Posted by & filed under Accounting Information Systems, Accounting Principles, All Articles, Auditing, Cost Accounting, Ethical Dilemma, Intermediate Accounting, Managerial Accounting, Uncategorized.

While demand for other white-collar jobs has grown substantially since the start of the recession, law firms and corporations are finding they can make do with far fewer in-house lawyers than before, squeezing those just starting their careers.

Questions:
1. What do the data show regarding new law graduates getting jobs?
2. Discuss the costs of attending law school. How is it changing?
3. What has changed in this industry as compared to its heyday in the 1980s and 1990s? Discuss in terms of applications to law schools, good students, law school capacity, and law school faculty.

Source:
Scheiber, N. (2016). An Expensive Law Degree, and No Place to Use It. The New York Times, June 17 (Retrievable online at http://www.nytimes.com/2016/06/19/business/dealbook/an-expensive-law-degree-and-no-place-to-use-it.html)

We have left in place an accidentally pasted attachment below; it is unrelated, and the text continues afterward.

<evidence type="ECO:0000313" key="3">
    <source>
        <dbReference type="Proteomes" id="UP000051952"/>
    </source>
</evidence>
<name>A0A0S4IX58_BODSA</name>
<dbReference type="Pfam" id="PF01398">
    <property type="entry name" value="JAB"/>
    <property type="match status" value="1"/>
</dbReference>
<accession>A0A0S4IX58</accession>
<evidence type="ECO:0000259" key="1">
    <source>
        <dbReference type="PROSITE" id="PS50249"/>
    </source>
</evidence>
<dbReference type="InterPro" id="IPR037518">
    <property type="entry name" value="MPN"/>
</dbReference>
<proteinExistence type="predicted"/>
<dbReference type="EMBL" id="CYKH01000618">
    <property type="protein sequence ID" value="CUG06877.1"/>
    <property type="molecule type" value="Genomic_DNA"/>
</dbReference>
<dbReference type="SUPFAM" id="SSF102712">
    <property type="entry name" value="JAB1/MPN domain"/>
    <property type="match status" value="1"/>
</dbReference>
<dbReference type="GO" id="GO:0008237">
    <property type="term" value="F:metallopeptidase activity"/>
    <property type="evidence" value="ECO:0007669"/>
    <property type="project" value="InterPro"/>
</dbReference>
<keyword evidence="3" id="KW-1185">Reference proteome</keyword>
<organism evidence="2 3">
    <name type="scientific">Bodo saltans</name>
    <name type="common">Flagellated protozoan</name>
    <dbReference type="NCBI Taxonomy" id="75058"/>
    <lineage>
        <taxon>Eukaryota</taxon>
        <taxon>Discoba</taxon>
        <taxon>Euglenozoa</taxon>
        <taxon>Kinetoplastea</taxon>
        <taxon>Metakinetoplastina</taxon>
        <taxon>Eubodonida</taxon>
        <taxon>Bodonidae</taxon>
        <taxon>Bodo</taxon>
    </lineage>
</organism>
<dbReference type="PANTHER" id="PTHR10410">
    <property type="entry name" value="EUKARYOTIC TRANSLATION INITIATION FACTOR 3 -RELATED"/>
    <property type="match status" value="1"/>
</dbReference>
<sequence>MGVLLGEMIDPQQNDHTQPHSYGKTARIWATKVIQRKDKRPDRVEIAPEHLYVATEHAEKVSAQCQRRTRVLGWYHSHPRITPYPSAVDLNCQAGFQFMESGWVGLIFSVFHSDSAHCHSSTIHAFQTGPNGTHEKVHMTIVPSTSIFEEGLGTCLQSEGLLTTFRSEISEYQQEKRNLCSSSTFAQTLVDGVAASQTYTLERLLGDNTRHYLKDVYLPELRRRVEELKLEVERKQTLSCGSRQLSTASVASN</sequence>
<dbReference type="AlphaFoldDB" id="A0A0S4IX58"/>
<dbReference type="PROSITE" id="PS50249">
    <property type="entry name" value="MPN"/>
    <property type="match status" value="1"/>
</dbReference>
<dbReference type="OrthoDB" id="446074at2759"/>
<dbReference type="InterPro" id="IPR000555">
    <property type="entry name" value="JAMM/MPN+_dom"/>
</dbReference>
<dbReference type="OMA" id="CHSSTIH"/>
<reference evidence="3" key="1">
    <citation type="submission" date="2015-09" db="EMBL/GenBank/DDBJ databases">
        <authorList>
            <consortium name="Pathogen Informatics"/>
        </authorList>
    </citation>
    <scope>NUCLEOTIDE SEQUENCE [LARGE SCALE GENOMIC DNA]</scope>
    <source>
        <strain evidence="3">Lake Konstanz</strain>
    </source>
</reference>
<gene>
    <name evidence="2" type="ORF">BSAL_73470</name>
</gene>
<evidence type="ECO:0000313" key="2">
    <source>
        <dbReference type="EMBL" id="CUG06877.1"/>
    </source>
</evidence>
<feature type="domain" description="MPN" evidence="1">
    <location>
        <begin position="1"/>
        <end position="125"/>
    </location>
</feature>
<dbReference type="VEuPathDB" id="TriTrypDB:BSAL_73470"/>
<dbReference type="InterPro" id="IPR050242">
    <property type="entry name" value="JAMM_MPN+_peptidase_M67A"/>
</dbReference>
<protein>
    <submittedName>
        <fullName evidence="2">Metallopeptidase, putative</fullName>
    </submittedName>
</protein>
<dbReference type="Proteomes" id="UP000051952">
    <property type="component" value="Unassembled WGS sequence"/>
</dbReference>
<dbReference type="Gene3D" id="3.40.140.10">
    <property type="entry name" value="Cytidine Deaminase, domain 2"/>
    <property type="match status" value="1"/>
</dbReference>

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Posted by & filed under Accounting Information Systems, Accounting Principles, Advanced Accounting, Auditing, Cost Accounting, Financial Accounting, Fraud Accounting, Intermediate Accounting, Managerial Accounting, Video Updates.

Due to the slow transition to chip credit cards by U.S. retailers, counterfeit credit card fraud will likely rise to $4.5 billion this year.

Questions:
1. What percentage rise will this year see as compared to last year’s credit card fraud?
2. Why are these thefts hurting retailers rather than issuing banks?
3. According to the article, what are the three types of Smart cards available?
4. Many retailers that have wanted to implement chip acceptance faster. Why couldn’t they do it?
5. What percentage of U.S. consumer credit cards now have chips?
6. When will the anti-fraud benefits be recognizable?

Source:
Kharif, O. (2016) Crooks rush to beat clock as U.S. retailers switch to chip cards. McClatchyDC.com, June 17 (Retrievable online at http://www.mcclatchydc.com/news/nation-world/national/article84343102.html)

Posted by & filed under Accounting Information Systems, Accounting Principles, All Articles, Auditing, Cost Accounting, Ethical Dilemma, Intermediate Accounting, Managerial Accounting.

According to Stacy Cowley of the New York Times, only around 1.5 percent of self-employed taxpayers are audited each year. Audits are not random, because the IRS has a secret algorithm that calculates how likely each taxpayer is to have unreported income. In looking at sizing up the honesty of small-business owners, the Taxpayer Advocate Service, an independent office within the I.R.S., has found that there are certain geographic areas where tax dodging among sole proprietors is more prevalent.